The list below represents examples of textbooks that meet the resource requirements of AP Computer Science Principles and have met or exceed the required alignment to the learning objectives and skills in the course curriculum framework. The list is not exhaustive and the texts listed should not be regarded as endorsed, authorized, recommended, or approved by College Board. Not using a book from this list does not mean that a course will not receive authorization. Syllabi submitted as part of the AP Course Audit process will be evaluated holistically, with textbooks considered along with supplementary, supporting resources to confirm that the course as a whole provides students with the content delineated in the curricular requirements of the AP Course Audit. While every effort is made to keep this list current, it can take a few months for newly published titles and revised editions to be reviewed.
- Abelson, Hal, Ken Ledeen, and Harry Lewis. Blown to Bits: Your life, liberty, and happiness after the digital explosion. Addison-Wesley.
- Brookshear, J.Glenn, and Dennis Brylow. Computer Science: An Overview. Pearson.
- Conery, John. Explorations in Computing: An Introduction to Computer Science and Python Programming. Chapman and Hall/CRC.
- Dale, Nell, and John Lewis. Computer Science Illuminated. Jones & Bartlett Learning.
- Downey, Allen, B., Jeffrey Elkner, and Chris Meyers. How to Think Like a Computer Scientist. Free Software Foundation, Inc. Runestone Academy.
- Ellis, Victoria and Lawrey, Sarah. Cambridge IGCSE™ and O Level Computer Science Coursebook with Digital Access (2 Years). Cambridge University Press.
- Open Source. CS Principles: Big Ideas in Programming. Runestone Academy.
- Parsons, June. New Perspectives on Computer Science 2018: Comprehensive. National Geographic/Cengage Learning.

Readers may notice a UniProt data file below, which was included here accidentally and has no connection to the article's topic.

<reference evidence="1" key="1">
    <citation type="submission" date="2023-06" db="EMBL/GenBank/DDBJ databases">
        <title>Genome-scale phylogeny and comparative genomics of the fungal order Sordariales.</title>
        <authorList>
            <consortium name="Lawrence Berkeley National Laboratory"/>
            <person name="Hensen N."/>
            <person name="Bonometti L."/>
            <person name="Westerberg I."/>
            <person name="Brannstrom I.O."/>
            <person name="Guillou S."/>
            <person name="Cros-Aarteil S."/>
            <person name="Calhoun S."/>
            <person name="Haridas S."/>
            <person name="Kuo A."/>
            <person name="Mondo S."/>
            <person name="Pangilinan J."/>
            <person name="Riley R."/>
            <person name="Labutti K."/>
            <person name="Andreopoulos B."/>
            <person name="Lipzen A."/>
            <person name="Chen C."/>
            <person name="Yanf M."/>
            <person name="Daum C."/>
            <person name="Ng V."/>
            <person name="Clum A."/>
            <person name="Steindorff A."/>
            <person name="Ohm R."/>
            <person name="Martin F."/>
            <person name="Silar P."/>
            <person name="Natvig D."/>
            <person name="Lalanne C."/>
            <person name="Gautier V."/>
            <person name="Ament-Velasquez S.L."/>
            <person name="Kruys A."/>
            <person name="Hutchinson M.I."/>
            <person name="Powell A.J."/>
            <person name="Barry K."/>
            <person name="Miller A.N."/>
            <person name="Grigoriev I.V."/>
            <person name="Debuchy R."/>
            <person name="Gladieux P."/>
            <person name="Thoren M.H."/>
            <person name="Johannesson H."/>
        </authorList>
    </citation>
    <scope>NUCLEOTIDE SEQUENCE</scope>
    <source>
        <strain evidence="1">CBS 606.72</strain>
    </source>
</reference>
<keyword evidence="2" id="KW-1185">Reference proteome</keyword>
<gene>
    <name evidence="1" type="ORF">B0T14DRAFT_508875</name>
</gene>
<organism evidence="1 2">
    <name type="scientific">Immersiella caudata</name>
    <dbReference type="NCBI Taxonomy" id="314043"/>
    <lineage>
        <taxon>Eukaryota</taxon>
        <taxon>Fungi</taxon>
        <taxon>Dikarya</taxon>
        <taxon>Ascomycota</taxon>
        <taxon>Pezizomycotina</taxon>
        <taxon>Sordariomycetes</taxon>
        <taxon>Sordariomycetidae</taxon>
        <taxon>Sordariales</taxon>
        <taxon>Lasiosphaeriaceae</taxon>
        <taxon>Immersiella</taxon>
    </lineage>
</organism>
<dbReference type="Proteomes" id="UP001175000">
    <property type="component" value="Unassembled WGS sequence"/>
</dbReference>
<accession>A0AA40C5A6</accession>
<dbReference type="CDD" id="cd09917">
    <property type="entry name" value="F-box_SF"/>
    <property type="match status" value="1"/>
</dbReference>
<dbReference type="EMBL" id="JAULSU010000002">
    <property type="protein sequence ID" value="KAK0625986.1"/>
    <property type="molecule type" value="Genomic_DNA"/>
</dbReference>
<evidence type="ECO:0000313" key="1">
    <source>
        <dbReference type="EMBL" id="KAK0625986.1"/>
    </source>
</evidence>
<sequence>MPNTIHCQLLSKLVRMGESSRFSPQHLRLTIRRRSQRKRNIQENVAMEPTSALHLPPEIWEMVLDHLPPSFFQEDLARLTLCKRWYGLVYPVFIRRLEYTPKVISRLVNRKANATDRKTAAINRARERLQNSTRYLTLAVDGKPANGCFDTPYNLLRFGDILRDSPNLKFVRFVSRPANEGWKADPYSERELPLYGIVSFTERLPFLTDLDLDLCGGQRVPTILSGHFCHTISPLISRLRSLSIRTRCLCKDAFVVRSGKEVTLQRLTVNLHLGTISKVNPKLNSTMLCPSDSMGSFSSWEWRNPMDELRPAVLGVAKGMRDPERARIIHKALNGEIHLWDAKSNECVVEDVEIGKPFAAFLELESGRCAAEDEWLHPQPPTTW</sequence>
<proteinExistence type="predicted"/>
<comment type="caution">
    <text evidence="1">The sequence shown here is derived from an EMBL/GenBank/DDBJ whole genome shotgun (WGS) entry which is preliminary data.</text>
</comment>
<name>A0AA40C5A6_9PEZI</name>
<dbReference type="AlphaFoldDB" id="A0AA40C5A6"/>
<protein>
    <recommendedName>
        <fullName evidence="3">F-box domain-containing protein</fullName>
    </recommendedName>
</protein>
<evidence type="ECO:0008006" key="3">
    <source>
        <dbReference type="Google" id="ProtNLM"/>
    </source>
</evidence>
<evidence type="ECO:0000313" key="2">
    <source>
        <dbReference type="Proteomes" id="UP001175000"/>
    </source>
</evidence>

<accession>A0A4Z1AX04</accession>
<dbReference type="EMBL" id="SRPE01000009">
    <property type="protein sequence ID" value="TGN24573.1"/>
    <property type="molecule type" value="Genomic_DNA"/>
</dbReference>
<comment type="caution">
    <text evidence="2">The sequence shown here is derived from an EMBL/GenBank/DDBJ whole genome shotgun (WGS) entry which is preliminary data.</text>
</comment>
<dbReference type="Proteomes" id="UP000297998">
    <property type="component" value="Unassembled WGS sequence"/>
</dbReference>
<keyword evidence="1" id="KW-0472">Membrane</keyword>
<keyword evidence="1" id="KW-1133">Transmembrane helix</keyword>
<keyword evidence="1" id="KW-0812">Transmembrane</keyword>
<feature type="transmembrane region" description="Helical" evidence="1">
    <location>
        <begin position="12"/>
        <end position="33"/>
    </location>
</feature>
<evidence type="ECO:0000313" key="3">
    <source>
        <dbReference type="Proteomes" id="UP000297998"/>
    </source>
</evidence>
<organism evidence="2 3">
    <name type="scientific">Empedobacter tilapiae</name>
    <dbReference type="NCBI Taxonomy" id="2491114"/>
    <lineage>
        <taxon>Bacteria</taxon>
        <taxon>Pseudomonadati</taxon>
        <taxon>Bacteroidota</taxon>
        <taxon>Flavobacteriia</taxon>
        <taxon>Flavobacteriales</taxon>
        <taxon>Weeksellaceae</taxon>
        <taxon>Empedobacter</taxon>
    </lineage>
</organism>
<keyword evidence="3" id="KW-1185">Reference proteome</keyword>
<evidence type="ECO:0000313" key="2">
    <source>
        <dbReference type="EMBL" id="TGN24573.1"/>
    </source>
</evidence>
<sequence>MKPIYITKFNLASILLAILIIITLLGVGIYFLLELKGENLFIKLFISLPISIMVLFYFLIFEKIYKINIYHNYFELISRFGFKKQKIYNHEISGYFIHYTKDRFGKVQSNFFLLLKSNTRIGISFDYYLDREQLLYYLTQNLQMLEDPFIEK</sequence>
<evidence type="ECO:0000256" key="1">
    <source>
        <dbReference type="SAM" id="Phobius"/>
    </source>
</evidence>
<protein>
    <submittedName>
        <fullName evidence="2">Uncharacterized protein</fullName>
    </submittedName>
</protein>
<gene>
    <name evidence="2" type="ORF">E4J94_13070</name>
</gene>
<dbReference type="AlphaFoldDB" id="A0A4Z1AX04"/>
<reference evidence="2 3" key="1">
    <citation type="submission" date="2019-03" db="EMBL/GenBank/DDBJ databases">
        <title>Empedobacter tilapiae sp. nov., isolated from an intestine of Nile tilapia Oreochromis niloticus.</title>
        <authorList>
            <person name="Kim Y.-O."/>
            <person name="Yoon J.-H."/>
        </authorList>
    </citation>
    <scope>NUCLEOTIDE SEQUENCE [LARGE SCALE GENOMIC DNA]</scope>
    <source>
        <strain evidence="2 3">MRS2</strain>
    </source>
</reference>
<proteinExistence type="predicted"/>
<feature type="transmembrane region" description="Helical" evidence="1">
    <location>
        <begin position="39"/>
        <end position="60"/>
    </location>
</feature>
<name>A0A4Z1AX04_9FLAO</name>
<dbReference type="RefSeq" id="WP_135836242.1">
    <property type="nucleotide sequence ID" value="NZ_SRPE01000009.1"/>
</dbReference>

- Schneider, Michael G., and Judith Gersting. Invitation to Computer Science. National Geographic/Cengage Learning.
- Vermaat, Misty E., Susan L. Sebok, Steven M. Freund, Jennifer T. Campbell, and Mark Frydenberg. Discovering Computers 2016: Tools, Apps, Devices, and the Impact of Technology. National Geographic/Cengage Learning.
- Vermaat, Misty E., Susan L. Sebok, Steven M. Freund, Jennifer T. Campbell, and Mark Frydenberg. Discovering Computers 2018: Digital Technology, Data, and Devices. National Geographic/Cengage Learning.
Timeline for Submission
To ensure access to the Digital Portfolio, you must complete your AP Course Audit form and have it approved by your course audit administrator by October 1. Completing this step also grants you access the question bank in AP Classroom and allows your AP coordinator to create class sections in AP Registration and Ordering. See the AP Course Audit Calendar for other important dates.
These annotated sample AP Computer Science Principles syllabi show how the curricular requirements can be demonstrated in a syllabus and what level of detail you’ll need to include.
AP Computer Science Principles Sample Syllabus 1 (.pdf/260 KB)
AP Computer Science Principles Sample Syllabus 2 (.pdf/211 KB)
Submit your syllabus or adopt a syllabus by a College Board–endorsed provider or an AP sample syllabus by January 31, to maintain access to AP Classroom.
Guide to Developing Your Course Document
Review this document for help creating your syllabus.
Syllabus Development Guide: AP Computer Science Principles (.pdf/202.96 KB)
This resource includes the guidelines reviewers use to evaluate syllabi along with three samples of evidence for each requirement. This guide also specifies the level of detail required in the syllabus to receive course authorization.